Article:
• What is the back story of the “Congo Cubans” ? These men were fervent anti-Communists, Veterans of the Bay of Pigs and subsequent anti-Castro operations.  They were committed to fighting Communism anywhere it could be confronted and had proven their courage, dedication and loyalty in many operations against Castro.  Their professionalism, pride in performance, behavior, devoted friendship, and loyalty to the US Government cannot be exaggerated.   They had had a prior trust relationship with the man who was Deputy Chief of the Maritime Branch in the Special Operations Division.  That trust was so strong that it was conveyed to me without any reservations from the Cubans.
  • What experience and training prepared you for this mission ? Primarily, it was my SEAL training.  Prior to this mission I had been the first SEAL Team-2 officer to be permanently ordered to Vietnam, specifically, MACV/SOG to be one of the original officers to stand up the Naval Advisory Detachment (“NAD”) as part of the transfer of SOG (known prior to the DOD takeover as Studies and Observations Group) from CIA to DOD, and assume OpPlan-34A, the operations into North Vietnam.  This was the most politically sensitive operation in Vietnam at the time.  I was the Training Officer and the Assistant Operations Officer for the boat and commando operations into the North.  This put me in position of being one of two officers with Swift Boat experience (we had the first three Swifts in Vietnam, taken over from CIA, as part of the turnover). That Swift boat experience was critical for selection for the Congo mission.
  • How did the Congo opportunity with the agency come to you ? The Chief of the Maritime Branch was a former commander of the East Coast Underwater Demolition Teams, so it was easy for him to validate me in the smallSEAL community.   I was recommended to him by the only other SEAL with Swift Boat experience. Everything I had done in Vietnam was applicable in some way for the Congo mission.  And I was keen to do it.
  • What was the biggest obstacle you faced in building the Congo Navy? I was not in the mercenary’s chain of command and I did not pay them.  But it was essential that I train them to be sailors, operate our boats and ensure that my operations be executed according to my orders. Making that happen was a matter of trusting my instincts on how to deal with the mercenaries, having the benefit superb SEAL training, and being lucky.  But mostly, it could not have happened without the Cubans as a training cadre.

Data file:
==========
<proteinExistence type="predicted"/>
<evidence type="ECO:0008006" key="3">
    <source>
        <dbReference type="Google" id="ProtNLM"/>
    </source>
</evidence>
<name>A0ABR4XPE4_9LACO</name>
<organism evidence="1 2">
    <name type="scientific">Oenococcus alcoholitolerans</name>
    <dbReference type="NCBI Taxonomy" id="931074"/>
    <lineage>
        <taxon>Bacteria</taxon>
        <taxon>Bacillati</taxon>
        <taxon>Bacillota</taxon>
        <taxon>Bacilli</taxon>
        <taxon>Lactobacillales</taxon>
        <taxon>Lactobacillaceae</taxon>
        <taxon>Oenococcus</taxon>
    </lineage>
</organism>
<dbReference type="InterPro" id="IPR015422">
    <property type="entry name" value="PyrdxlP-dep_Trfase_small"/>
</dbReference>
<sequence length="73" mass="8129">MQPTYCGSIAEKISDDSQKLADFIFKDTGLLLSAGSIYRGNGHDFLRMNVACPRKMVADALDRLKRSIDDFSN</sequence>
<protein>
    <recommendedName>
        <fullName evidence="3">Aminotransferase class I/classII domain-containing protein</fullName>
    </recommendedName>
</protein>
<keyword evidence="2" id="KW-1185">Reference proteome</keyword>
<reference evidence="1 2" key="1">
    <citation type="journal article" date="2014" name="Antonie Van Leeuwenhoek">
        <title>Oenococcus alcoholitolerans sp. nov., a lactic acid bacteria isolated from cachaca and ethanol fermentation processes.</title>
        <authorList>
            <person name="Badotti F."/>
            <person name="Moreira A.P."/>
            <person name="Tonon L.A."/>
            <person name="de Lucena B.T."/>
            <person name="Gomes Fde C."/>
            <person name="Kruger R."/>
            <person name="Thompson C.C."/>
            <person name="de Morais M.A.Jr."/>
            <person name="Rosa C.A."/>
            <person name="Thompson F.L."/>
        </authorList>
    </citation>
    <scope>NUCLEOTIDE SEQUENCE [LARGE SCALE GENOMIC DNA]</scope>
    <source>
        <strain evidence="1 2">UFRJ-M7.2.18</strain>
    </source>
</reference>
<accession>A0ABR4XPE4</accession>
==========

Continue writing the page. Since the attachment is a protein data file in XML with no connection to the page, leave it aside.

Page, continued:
• How did you plan the missions?There were regular ops meetings with LCol Mad Mike Hoare, the 5thCommando mercenary commander, the Belgian liaison with the Congolese Army, Col Hardenne, and others as appropriate, to discuss areas of activity requiring the attention of our interdiction vessels.  Also, I had befriended the Greek owner of the only fishing fleet on Lake Tanganyika, who’s vessels serviced every port on the Lake. That meant that we had access to information concerning possible Rebel traffic on the Lake  from every Lake port that we could intercept.  Mission planning required a large amount of flexibility, depending upon last minute intelligence concerning Rebel Lake traffic.
  • How were you supervised?No supervision.  My in-country boss was 1,800 miles across the jungle at the Embassy in Kinshasa.  No voice communication to Kinshasa.  Critcal messages were sent via telegraph encrypted from one-time pads. Approximately every other day a supply plane would arrive, so that written messages could be delivered and carried back.
  • How were you, your personnel, and your boats armed ? the Swifts had .50’s bow, stern, port, and starboard; a .57 mm recoilless rifle tub, and .60 mm mortar off of sandbags plus a board on the fantail for illumination.The PT’s had a .30 cal machine gun forward and shoulder-fired 3.5 inch rocket launchers aft.  The Ermans was armed with captured Russian machine guns and a .75 mm recoilless rifle on the fantail.  I carried a Walther PPK and n AR-15.  The mercenaries had Belgian FN’s.
  1. What was it like for you in the early days, after the formation of the SEAL Teams?SEAL Teams 1 & 2, respectively, were formed 1 January 1962.  I completed training in July, 1963.  There were ten officers and fifty enlisted on each SEAL Team, all from the Underwater Demolition Teams, as the basic training was identical.  Essentially, the secondary missions of the UDT’s became the primary missions of the SEAL’s.  Eventually, all the UDT’s became SEALs.  The Teams were the neglected stepchildren of the navy in those days, kept alive by dedicated Frogcommanders who cared more about the Teams than promotions, and a few far-sighted Admirals. Today’s preparation for missions is much more professional with the very best training possible.  In the early days operational requirements and only a relative handful of SEALS dictated that our training was “on the job”.
  1. Describe your Vietnam experience which made you qualified for selection for the Congo mission ?

(a) OpPlan-34A was a clandestine maritime operation with plausible deniability, both descriptive of the Congo operation; (b) more experience in training and operating boats, including Swift Boats; (c) experience in mission planning and preparation; (d) experience training and operating with third/host-country personnel; (e) experience working alone, as when following the “Gulf of Tonkin Incident”, we anticipated retaliation against our boats at our base below Monkey Mountain, in Danang Harbor.  Some believe these attacks on Hon Nieu and Hon Mat in the path to Haiphong Harbor were the final provocation for the NVN attacks on the US Desoto Patrol destroyers. As the lone American officer, I lead the Nasties (our Norwegian-built fast boats) that had conducted the raids, and the Vietnamese crews, from Danang, south to Cam Ranh Bay, to hide from both the NVN and the International Control Commission.  I had a satchel full of Vietnamese currency and a 1903 French Chart of Can Ranh Bay for navigation, since no one had any idea what we might need or confront on arrival into Can Ranh Bay; (f) diplomacy and sensitivity on how to engage with and motivate those of other cultures and languages.

To purchase the book, click on dust jacket below.

Jim Hawes Cold War Navy SEAL